The music, meanwhile, is far less memorable, consisting of a series of generic and repetitive 16-bit chiptunes that are just kind of there. At the very least, this soundtrack doesn’t get in the way of one’s enjoyment of the gameplay, but it feels like there was a missed opportunity here to integrate audio that could elevate and help shape the overall experience to a greater degree.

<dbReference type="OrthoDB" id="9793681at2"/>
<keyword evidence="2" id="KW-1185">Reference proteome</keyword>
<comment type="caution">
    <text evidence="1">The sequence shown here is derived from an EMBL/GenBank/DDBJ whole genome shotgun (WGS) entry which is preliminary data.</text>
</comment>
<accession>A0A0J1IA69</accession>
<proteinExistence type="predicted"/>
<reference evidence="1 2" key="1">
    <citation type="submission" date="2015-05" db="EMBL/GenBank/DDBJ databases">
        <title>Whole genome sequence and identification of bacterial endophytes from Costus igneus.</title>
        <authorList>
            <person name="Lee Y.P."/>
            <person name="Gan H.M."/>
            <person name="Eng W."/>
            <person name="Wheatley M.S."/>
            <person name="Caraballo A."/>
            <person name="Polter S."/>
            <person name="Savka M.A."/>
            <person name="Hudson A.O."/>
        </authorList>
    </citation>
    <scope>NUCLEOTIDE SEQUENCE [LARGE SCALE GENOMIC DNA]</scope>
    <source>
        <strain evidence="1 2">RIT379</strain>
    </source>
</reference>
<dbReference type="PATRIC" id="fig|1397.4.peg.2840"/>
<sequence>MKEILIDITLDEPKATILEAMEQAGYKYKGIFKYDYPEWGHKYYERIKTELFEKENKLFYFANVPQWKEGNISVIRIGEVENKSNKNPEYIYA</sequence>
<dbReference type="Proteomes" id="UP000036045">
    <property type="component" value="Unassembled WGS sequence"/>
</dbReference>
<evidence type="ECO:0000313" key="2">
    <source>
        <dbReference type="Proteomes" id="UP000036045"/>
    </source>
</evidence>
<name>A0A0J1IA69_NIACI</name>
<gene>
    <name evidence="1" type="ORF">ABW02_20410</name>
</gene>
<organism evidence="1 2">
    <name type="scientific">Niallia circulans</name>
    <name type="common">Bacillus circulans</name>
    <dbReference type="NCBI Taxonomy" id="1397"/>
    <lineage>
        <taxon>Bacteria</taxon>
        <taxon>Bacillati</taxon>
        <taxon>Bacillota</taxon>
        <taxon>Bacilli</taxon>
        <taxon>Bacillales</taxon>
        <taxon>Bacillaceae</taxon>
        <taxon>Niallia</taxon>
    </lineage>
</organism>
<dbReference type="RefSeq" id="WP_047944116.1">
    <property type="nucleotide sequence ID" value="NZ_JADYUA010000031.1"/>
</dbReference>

Airoheart is a passable game, but hardly one we would recommend you rush out to buy unless you simply cannot get enough of the 2D Zelda formula. It follows A Link to the Past’s template so closely that it could never be classed as ‘bad’, but in a crowded market of homages, tributes, and variations on the theme, it does very little to stand out. We would suggest you pick this up only after you’ve played through A Link to the Past, the Link’s Awakening remake, and both the Blossom Tales games, and you still don’t feel you’ve gotten enough of that specific brand of top-down gameplay. Airoheart provides an adequate adventure, and for $40 at the time of writing, we simply expect more.